The visit to Tiananmen Square was such an occasion. My Blue Guide to China contains one sentence on the reason it is so well known: '' . . . it had just seen its bloodiest suppression, that of the students and citizens supporting a movement for greater press freedom and democracy on 4 June 1989.'' Our Chinese guide, Henry, walked us around the square, pointing out Mao's mausoleum and other buildings, and when asked how many died there in 1989, he replied: ''The BBC and the Voice of America say 3,000, and the Chinese government says 300. We don't believe either one, and we don't care -- that's history.''
Mr. Terrill, walking with us, made that history come alive. Hand on his chin, he told of watching the infamous confrontation between the Chinese Army and pro-democracy students from the rooftop of the Beijing Hotel nearby. ''I arrived the night of June 3,'' he said. ''Troops had been advancing on the city, and no taxi would take me into the city. I found someone to take me in, and I heard on the radio: 'Citizens of Beijing, return to your homes. Above all, do not go to Tiananmen Square.' ''
Pointing to where Mao's portrait hangs, Mr. Terrill continued: ''Students had erected a goddess of democracy there. Troops shot into the crowd. Two or three hours later, tanks came from the west into the square and dismantled the tents. There were deaths. By 4 a.m., it was quite calm. The tanks were neatly arrayed, blocking entrance to the square. There was an acrid smell; helicopters above. There were feverish crowds at the hospitals.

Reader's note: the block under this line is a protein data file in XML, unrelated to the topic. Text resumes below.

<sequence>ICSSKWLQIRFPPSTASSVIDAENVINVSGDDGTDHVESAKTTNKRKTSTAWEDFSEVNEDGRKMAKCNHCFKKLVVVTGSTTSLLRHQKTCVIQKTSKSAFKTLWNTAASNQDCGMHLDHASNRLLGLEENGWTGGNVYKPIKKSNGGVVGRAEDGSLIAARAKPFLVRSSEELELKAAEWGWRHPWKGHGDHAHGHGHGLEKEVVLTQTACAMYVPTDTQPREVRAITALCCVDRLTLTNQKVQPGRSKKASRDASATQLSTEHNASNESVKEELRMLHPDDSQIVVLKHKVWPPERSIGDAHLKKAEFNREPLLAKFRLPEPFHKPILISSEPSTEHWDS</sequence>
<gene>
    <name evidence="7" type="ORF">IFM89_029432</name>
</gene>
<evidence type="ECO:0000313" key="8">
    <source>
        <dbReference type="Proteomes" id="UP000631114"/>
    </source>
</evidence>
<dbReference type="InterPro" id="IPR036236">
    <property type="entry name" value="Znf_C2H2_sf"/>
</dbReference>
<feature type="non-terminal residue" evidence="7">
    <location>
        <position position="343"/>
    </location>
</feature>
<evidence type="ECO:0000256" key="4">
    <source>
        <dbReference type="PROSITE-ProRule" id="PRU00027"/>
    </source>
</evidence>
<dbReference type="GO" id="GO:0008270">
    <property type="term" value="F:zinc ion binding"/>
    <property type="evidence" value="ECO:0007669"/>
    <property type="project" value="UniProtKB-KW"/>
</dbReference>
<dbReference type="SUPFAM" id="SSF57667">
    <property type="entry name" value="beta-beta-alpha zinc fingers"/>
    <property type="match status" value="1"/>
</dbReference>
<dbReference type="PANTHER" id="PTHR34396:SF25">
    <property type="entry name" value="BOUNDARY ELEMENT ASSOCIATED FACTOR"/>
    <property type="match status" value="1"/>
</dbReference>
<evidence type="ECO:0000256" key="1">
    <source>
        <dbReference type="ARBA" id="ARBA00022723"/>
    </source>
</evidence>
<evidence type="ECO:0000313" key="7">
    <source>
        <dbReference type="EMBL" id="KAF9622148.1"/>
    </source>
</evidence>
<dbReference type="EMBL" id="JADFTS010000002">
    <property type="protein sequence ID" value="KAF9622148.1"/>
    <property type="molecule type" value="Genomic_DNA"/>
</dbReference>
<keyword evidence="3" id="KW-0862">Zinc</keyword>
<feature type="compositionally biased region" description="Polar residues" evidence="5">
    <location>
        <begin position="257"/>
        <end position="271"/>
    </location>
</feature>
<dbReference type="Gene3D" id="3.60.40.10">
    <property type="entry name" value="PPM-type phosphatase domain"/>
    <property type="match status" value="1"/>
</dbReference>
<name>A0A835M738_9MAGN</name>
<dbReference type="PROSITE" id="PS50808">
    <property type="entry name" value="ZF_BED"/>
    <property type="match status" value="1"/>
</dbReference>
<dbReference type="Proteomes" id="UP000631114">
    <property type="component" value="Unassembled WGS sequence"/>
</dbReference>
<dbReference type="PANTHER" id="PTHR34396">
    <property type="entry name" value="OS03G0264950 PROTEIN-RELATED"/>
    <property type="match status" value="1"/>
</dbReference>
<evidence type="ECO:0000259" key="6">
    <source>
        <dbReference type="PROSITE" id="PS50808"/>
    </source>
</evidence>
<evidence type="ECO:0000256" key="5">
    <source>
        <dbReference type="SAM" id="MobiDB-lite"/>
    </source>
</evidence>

''No buses ran, no People's Daily was published on June 4,'' he said. ''Thereafter, the Hong Kong Press was faxed and copied and posted on trees and posts. The students had started as simply marking the anniversary of an early 1900 battle. . . . They were surprised by the public support.''
As Mr. Terrill's you-are-there description shows, the special moments on this trip were hardly confined to the visual arts. At the Quanjude Restaurant in Beijing, a place known for Peking duck and an almost obligatory tourist stop, we ate in a private room decorated in pagoda style. More important, we were serenaded by the Beijing Women's Traditional Instruments Ensemble, a group that has toured the West. The women, dressed head to toe in silk, each a different color (red, pale yellow, pink and turquoise), played traditional Chinese songs like ''Moonlight of the Spring,'' as well as American folk songs.
Unlike Europe, China has few private art collections for travelers to see; on that score, I suppose this trip disappoints. The one home we did visit, in Beijing, was owned by Western expatriates.
But China is so seductive that my trip would have been memorable even without singular moments. The facets that the Met arranged added to its allure. Consider one mark of its success: on a trip as high end as this, the traveler is king, and there was little pressure to attend every event on the agenda. But on my trip, most of us did, willingly.